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Purdue Pharma Bankruptcy Denial

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Professor Rich Hynes of the UVA Law school explains the denial of Purdue Pharma’s Bankruptcy filing and what it means for the 36 states suing Purdue, maker of Oxycontin.

We are lucky today to have Professor Rich Hynes of the UVA Law school faculty to help us understand all this.

In previous episodes of Mountain Money, we have touched on the practices of Purdue Pharma and its owners the Sackler family. Introduced in 1995, Purdue’s flagship product Oxycontin was aggressively promoted as providing safe and long-lasting pain relief with reduced addiction risk due to its time-release properties.

In fact, Oxycontin was highly addictive and Purdue was aware that it was crushed and snorted and was being massively over-prescribed. The result was widespread addiction and abuse.

And boy did it sell. Between 1995 and 2017, Oxycontin resulted in a staggering $35 billion dollars in revenue to Purdue. By January 2019, some 36 states and other entities were suing Purdue for the damage caused by the opioid epidemic.

Purdue chose to file bankruptcy consistent with a tentative settlement reached with some of the states suing it. Other states focused on the fact that the Sackler family had withdrawn some $10.7 billion from the company since the company had come under legal scrutiny and objected to the proposed bankruptcy plan which would have shielded the family from future personal liability. Nonetheless, it was initially approved by the bankruptcy court but then overturned at the District Court level.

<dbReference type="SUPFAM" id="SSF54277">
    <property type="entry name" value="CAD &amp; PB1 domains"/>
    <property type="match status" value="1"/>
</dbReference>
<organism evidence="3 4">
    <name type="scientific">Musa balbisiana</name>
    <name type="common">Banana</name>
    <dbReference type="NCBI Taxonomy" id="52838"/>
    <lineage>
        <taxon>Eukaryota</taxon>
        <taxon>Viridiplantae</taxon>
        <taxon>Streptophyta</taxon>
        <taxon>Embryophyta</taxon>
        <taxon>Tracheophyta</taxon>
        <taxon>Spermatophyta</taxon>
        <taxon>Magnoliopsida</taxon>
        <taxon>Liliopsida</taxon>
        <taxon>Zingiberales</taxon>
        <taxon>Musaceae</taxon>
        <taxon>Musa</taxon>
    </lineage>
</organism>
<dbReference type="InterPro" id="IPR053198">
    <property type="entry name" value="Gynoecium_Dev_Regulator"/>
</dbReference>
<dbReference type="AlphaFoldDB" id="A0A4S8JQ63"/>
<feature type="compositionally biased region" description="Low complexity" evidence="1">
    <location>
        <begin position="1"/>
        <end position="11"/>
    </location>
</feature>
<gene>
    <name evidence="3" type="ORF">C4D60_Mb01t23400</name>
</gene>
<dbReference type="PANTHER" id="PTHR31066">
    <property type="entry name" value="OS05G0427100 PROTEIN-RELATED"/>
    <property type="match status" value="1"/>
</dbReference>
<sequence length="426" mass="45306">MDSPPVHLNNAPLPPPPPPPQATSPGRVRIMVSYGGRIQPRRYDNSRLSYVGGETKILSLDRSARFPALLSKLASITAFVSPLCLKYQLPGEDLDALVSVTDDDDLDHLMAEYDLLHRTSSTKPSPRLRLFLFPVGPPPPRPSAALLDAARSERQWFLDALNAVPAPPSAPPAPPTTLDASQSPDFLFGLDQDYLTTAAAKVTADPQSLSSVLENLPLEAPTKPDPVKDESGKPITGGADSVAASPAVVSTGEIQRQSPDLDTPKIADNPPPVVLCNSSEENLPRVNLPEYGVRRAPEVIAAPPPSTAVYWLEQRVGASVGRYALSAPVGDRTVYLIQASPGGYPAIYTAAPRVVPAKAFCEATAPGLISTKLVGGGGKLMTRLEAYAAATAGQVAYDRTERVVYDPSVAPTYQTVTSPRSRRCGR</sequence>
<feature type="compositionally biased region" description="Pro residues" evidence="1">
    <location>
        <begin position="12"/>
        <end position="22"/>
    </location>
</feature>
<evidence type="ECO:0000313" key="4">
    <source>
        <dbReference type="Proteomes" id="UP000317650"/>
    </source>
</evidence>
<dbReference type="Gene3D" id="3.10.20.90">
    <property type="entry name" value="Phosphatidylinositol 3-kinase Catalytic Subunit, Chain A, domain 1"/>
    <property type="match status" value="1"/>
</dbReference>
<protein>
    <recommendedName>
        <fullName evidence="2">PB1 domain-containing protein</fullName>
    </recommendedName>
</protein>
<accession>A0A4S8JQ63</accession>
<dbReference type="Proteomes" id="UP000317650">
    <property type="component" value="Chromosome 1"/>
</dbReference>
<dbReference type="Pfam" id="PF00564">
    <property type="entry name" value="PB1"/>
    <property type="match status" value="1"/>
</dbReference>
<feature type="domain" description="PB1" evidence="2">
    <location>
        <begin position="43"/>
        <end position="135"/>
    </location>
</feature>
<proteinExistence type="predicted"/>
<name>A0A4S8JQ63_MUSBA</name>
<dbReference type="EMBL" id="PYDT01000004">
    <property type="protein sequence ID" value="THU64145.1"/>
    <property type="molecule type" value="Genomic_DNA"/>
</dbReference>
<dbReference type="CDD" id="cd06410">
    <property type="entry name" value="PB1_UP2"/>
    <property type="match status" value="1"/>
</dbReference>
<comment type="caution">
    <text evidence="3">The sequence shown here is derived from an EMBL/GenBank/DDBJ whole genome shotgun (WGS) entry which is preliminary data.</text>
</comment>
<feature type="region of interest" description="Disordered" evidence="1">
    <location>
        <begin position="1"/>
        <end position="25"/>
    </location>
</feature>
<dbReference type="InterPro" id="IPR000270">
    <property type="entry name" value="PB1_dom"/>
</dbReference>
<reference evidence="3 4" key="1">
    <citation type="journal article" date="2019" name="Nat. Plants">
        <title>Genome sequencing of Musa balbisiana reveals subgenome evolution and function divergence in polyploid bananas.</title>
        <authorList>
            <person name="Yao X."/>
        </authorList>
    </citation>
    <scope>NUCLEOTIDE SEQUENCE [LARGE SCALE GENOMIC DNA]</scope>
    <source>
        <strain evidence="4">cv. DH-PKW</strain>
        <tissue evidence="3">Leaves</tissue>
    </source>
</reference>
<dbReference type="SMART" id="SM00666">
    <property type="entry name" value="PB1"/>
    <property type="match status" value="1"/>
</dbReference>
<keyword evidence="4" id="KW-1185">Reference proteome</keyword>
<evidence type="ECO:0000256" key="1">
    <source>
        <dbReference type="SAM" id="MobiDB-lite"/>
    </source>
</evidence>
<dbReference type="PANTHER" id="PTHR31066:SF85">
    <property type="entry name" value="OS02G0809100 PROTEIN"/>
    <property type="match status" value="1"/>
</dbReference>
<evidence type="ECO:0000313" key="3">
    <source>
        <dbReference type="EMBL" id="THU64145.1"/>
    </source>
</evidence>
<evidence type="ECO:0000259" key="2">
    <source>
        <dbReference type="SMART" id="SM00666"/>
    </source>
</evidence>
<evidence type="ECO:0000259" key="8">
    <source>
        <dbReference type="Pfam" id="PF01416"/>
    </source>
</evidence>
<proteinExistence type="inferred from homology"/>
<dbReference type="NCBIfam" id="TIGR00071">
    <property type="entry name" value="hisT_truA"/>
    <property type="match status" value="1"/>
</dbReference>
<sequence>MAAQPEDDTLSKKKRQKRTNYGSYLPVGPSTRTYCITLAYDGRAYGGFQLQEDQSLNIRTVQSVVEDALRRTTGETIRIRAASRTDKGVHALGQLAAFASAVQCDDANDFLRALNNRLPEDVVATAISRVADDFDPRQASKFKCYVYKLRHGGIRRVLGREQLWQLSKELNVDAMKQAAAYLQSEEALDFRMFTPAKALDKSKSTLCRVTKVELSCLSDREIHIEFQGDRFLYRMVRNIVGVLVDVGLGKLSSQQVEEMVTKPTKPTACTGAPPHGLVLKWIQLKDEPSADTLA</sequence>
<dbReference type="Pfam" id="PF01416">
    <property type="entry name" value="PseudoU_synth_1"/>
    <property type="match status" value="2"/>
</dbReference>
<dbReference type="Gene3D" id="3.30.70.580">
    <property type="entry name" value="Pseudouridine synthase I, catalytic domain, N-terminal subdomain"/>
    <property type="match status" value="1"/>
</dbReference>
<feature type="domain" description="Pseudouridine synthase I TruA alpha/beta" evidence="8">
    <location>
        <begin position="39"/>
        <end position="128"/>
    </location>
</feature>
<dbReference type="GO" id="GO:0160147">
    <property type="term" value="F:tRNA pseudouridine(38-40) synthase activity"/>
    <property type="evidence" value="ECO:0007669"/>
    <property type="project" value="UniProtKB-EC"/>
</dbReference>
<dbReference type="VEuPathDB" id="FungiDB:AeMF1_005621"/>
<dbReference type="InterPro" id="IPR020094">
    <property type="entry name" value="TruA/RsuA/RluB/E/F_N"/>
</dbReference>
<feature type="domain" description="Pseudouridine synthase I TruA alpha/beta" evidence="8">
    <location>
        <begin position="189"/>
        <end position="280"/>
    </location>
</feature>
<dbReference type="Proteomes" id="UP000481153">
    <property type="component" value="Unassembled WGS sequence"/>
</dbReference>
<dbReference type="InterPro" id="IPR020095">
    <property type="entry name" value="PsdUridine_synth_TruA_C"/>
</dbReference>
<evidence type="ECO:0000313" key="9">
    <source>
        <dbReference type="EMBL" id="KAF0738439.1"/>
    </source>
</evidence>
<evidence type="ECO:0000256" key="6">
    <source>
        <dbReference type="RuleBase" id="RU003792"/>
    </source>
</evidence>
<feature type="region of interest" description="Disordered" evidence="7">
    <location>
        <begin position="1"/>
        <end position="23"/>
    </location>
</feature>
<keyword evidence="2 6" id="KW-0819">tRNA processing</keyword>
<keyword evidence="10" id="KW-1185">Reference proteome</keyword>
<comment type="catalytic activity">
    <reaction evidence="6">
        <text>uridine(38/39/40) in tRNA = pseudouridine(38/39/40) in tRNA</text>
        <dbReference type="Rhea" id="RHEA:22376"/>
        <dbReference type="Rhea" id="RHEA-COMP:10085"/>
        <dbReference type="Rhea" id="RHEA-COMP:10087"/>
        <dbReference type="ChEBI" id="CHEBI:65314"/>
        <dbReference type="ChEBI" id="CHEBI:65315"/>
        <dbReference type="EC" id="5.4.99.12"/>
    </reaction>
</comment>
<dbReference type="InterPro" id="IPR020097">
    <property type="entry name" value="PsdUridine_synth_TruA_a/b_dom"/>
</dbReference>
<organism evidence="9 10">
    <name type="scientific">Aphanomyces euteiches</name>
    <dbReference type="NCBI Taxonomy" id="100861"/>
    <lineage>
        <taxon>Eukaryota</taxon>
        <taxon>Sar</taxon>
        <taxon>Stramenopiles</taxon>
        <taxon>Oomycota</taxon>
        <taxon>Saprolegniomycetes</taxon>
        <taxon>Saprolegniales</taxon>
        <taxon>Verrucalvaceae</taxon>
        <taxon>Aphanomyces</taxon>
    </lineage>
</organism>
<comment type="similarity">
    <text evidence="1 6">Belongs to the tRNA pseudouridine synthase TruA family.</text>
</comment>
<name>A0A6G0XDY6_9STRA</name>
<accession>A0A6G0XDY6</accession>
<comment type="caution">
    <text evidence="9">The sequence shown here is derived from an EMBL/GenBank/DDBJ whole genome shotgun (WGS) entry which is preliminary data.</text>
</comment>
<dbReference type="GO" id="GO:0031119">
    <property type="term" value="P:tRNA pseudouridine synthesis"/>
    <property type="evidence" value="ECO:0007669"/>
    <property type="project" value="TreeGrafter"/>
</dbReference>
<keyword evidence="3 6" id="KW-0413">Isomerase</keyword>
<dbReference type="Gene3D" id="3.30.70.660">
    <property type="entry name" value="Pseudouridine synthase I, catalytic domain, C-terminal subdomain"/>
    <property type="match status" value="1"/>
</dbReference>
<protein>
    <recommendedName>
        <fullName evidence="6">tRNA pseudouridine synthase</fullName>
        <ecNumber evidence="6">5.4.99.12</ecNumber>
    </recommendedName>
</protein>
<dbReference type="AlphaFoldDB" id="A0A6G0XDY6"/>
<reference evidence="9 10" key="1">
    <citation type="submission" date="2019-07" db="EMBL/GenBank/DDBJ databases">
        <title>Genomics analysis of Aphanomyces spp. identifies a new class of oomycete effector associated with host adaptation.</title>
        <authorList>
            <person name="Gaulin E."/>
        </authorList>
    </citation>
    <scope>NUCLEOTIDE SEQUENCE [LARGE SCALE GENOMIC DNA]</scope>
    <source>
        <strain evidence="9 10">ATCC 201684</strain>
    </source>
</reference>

So how would the bankruptcy have worked? Would the result have been fair to the states and the many families hurt by the opioid scourge? Who were the key players in the bankruptcy process and how did it work? Most importantly what was the third party release provision that would have shielded the Sacklers from further personal liability and why did the District Court reject it?

We are lucky today to have Professor Rich Hynes of the UVA Law school faculty to help us understand all this.

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Co-host of Mountain Money since 2012.
Roger is a retired partner in the international law firm of Latham & Watkins. He is the co-founder and Chairman of Buildable Hours, a non-profit group that organizes law firms to build homes with Habitat for Humanity in several cities around the country. He and his wife Rana Tahtinen enjoy skiing and many of the other recreational activities offered by Park City. He is passionate about KPCW and its important role in our community.